HTC, Samsung and others have included OEM solutions for locating and wiping their Android handsets and 3rd party apps are some of the most popular in Google Play. The reason behind Google’s lack of  an official alternative may be the old bugbear of fragmentation. Whatever your thoughts on the phrase, it’s true providing a service that accesses deep features of the device such as a factory reset or ringing / sending messages is made harder with multiple hardware configurations. OEMs know their devices and implementation of Android inside-out so making their own apps is easy. 3rd parties can also afford to make mistakes – customers can contact them if the app doesn’t work as expected on a particular device. Google can’t risk their own apps looking too shoddy; they have to follow their own guidelines to the letter as examples to the rest of the developer world and get it right first time.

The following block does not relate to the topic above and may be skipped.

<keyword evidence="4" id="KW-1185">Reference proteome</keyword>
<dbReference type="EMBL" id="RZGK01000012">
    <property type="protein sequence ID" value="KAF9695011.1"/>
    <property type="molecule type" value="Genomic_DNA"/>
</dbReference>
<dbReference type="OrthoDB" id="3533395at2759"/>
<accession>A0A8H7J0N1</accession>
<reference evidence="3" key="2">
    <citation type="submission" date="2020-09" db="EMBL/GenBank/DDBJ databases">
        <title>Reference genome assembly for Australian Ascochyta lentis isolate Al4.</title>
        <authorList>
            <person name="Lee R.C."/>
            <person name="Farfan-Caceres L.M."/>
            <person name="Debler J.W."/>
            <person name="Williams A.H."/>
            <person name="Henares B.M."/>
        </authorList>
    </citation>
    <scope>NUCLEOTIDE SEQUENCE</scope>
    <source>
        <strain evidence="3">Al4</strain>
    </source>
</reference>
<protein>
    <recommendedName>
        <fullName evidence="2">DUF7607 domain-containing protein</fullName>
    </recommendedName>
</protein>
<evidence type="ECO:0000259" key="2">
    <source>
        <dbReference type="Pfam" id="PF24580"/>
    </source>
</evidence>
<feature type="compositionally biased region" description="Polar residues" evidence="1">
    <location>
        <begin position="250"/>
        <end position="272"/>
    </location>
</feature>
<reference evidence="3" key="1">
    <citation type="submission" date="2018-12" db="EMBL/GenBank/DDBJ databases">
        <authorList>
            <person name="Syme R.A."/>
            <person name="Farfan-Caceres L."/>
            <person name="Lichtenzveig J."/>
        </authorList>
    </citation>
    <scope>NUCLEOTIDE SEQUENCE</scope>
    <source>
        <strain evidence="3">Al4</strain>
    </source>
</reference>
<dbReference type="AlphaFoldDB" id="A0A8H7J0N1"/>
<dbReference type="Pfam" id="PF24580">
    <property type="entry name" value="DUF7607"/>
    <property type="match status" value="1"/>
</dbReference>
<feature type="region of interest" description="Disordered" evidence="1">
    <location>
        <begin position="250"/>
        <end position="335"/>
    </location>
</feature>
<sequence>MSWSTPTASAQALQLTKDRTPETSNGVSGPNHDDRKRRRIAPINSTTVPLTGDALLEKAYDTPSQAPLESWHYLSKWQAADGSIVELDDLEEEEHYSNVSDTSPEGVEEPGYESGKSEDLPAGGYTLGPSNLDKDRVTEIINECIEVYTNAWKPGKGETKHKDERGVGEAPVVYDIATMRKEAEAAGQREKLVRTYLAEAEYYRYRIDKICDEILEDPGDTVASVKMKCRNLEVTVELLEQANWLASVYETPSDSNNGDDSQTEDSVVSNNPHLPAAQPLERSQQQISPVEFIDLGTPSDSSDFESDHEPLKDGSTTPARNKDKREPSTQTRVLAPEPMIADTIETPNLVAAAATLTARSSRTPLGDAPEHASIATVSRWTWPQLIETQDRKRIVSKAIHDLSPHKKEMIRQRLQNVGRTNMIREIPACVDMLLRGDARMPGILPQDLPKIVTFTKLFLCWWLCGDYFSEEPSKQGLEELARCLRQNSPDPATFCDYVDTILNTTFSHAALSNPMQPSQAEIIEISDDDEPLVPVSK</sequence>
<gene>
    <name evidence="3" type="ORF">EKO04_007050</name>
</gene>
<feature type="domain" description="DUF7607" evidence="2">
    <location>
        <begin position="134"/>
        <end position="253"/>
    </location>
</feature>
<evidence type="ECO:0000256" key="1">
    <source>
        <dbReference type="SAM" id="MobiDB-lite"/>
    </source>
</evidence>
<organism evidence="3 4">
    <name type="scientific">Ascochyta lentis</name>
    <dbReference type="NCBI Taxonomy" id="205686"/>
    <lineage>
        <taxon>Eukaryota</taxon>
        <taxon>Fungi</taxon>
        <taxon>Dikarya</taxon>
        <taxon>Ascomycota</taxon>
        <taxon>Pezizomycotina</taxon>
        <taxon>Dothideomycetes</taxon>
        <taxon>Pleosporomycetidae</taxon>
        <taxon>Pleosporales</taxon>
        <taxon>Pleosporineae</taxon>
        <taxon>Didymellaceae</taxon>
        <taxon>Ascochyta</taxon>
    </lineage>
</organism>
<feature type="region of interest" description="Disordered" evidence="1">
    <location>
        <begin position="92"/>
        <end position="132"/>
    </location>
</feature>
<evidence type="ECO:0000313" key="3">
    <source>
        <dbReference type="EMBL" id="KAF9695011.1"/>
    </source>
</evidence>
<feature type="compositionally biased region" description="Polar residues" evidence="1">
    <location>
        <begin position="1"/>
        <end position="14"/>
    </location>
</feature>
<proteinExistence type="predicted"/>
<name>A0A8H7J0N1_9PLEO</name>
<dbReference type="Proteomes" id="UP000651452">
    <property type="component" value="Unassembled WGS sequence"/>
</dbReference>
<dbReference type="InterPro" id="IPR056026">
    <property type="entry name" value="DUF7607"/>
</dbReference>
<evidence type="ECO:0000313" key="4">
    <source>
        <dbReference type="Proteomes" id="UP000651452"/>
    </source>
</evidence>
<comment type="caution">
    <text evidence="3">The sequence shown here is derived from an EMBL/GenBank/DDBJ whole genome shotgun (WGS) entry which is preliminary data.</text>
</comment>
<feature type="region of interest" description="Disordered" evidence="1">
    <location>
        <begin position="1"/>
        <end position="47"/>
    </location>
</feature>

google keyboard iconThe final thought of mine is in Google’s recent approach to using Google Play to make their services available separately. For instance Google Keyboard has been available on Google Play as a free download for several months now. This means even if you have an OEM device, you can download the ‘official’ Android keyboard. This has two benefits to the big G; first of all they can make their applications and services updateable outside of actual Android updates, which are often delayed by OEMs and carriers as they tinker with them to their own ends. They can also get hold of more customer data and feedback. As some OEMs strip out Google services to replace them with their own, Google lose that data.

This new approach of separate Google apps and services I believe is a move towards unifying Android. ICS / Jelly Bean has shown that the platform has matured into a stable OS that can work well across devices. Manufacturers are beginning to hold back on their skins somewhat (except Samsung of course) and these separate apps bring core Android functionality to those who may never have experienced it, despite maybe owning Android devices for some time.